Budget woes in Elkhart took center stage at a hearing Tuesday night. Now, some members of the common council are voicing their disagreement with the budget presented by the mayor's office.
Some of the members on the council say that the employee furloughs currently in place are only temporary fixes and that what needs to be done is make additional cuts.
But, Mayor Dick Moore says that Elkhart has kept all of its departments open despite losing a lot of property tax revenue. Moore went on to say that additional cuts to the budget would put the city in what he calls a "state of regression."
Financial choices involving Elkhart cemeteries also came up at Tuesday's meeting.
Common council member Mary Olson, along with some other republican members, brought up that there had been complaints from residents about Grace Lawn Cemetery. They also pointed to overtime pay for cemetery employees as an example of unnecessary spending.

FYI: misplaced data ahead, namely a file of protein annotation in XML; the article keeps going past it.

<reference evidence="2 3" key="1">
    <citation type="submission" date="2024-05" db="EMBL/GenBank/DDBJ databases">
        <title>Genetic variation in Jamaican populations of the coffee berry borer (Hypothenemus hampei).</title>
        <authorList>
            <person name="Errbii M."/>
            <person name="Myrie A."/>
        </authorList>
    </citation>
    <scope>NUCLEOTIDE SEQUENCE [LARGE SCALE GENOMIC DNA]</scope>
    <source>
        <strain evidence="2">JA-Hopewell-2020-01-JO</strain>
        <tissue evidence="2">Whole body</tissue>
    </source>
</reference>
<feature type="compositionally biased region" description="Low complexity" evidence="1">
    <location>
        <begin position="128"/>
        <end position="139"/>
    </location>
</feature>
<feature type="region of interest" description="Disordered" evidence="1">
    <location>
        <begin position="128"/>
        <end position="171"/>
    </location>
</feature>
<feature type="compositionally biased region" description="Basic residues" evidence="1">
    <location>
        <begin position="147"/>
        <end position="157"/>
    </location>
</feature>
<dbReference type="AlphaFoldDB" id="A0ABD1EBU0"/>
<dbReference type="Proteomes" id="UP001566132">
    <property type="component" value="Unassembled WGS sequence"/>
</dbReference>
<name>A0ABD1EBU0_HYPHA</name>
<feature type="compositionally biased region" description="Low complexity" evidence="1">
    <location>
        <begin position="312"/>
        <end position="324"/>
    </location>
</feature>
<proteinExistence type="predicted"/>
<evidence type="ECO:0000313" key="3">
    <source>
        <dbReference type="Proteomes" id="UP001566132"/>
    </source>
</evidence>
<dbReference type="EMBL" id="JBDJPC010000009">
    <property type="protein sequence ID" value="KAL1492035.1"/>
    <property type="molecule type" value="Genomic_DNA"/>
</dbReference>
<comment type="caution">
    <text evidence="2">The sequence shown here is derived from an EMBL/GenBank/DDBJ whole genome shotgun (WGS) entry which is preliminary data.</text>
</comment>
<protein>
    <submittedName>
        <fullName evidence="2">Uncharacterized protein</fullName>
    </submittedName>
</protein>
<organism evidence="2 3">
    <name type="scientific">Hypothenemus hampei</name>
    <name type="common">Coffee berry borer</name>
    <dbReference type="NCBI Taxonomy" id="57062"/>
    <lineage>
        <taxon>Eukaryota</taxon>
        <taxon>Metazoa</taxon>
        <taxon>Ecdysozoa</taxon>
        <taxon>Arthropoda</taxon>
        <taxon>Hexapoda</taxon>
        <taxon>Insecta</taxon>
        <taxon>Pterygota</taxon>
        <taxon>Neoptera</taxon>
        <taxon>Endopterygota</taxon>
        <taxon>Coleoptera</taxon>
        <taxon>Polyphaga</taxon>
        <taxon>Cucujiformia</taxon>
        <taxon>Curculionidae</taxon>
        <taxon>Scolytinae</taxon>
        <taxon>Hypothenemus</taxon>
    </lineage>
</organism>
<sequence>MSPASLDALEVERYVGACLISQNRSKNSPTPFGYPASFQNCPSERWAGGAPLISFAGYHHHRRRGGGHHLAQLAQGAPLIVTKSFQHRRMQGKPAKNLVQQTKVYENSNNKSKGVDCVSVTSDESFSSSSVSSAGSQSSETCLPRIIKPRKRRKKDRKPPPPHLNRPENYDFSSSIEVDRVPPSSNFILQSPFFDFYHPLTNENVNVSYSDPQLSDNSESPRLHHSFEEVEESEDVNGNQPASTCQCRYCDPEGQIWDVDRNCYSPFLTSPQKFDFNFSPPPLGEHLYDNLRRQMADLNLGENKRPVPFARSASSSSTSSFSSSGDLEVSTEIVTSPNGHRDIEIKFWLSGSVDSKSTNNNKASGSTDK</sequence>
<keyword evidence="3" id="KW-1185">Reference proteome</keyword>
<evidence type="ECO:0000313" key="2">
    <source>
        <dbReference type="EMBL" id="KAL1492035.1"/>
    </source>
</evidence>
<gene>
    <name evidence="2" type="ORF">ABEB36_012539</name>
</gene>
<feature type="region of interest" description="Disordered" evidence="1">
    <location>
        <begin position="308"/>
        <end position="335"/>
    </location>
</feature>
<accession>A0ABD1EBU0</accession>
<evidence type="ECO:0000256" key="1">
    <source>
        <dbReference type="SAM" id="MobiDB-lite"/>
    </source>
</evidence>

Yet, Moore said there is a very real need to be accommodating to families who want to schedule funerals on weekends or holidays.
"We do not choose the time of a funeral," Moore said. "I've had personal calls from people who have said to me, 'We know it is a holiday, but that is when we can get the family together.' To me, it is right thing to do."
Olson said that she respects funeral scheduling requests from Elkhart residents, but that employee shifts can be moved around to prevent overtime.
"To create overtime for over-burdened tax payers is just ridiculous," she said. "You adjust schedules, you think outside the box and anything can be accomplished."
The cemetery issue is just one of the examples of budgetary concerns, according to Olson. She said that city employee furloughs are a big point of disagreement between some council members and the mayor.
"They are a temporary fix," Olson said.
From Moore's perspective, it boils down to different mentalities when it comes to governing.
"A major problem is the basic philosophical differences between republicans and democrats," Moore said. "We've been elected with a democratic majority to manage city for two terms. So, people would expect us to govern based on our philosophies."
A third reading of the budget is scheduled for October 15. The council will approve, amend, or make additional cuts to the budget at that point.